How to train your GSD for long runs?
Just like you wouldn’t take your new friend out for a marathon on their first run, you should not start running long distances with your dog without any training. Here are some resources to get you started:
1. Work on obedience commands
This is the prerequisite even before the running itself. It is very important for your dog’s safety and the safety of others.
When you take your dog out, there will be a lot of distractions like other runners, bikers, dogs, squirrels, or birds. Depending on how much socialization your dog was exposed to in his early years, his prey drive may kick in and start chasing.
Basic obedience commands like “sit” and “stay” are key in making your runs go smoothly and safely. For example, if you see another runner coming you should be able to cue your dog to stop running and sit to let them pass.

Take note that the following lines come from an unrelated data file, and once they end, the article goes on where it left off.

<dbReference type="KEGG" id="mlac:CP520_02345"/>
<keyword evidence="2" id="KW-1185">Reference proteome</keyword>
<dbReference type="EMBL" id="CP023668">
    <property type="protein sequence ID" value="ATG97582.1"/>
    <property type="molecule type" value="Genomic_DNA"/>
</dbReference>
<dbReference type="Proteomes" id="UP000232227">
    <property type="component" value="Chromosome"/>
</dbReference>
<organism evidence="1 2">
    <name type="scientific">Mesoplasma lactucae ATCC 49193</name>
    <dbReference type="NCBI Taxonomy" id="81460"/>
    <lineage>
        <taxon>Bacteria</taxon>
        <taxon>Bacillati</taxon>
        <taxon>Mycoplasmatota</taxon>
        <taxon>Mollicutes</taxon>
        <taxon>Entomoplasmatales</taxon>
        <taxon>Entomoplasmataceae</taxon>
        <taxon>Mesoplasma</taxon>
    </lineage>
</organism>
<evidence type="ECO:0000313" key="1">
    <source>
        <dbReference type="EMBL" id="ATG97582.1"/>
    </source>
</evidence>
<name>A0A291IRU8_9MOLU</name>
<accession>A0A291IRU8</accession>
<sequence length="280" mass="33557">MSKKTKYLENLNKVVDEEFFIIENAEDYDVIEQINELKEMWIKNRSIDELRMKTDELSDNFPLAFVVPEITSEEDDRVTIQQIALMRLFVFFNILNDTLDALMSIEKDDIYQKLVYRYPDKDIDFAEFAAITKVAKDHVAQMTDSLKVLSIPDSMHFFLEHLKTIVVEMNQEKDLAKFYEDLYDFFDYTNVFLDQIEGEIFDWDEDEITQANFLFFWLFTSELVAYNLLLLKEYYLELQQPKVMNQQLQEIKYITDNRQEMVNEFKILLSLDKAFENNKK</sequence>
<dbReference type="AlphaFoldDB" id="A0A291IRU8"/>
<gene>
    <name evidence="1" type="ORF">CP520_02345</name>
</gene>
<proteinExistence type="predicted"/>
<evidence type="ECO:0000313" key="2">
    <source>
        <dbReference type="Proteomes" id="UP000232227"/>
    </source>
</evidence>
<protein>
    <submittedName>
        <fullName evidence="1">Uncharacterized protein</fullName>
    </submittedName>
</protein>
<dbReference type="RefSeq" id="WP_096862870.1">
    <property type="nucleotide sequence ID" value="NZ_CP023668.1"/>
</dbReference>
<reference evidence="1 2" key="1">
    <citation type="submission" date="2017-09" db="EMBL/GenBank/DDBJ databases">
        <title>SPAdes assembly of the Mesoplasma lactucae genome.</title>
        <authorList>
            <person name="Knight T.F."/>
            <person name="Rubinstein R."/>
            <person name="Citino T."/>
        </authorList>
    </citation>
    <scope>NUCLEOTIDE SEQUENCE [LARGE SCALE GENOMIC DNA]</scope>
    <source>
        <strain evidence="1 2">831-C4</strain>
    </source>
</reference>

Train your pup to focus on you and only you as you train so she does not become distracted. Call your dog’s name in a delighted tone to get his attention if you see an approaching dog or small animal.
2. Start with a 5K training plan first
Just because they have a lot of energy does not mean you can take your GSD off for 26.2 miles right out of the gate.
To begin, introduce your running routine to your dog by alternating walking and running in the same session. This 6-week Dog 5K Training Plan from Kurgo is very easy to follow and it enables you to gradually get your dog running.
After all, 5k may take around 40-45 minutes to finish and it’s a good place to start with.
Plan out your week for four days of training and three days of rest in between them. (You still have to do your regular exercise with your GSD on the rest days.)
In week 1, start with 1 mile of the walk and gradually introduce 1 minute of running by alternating it between the 1-2 minutes of walks.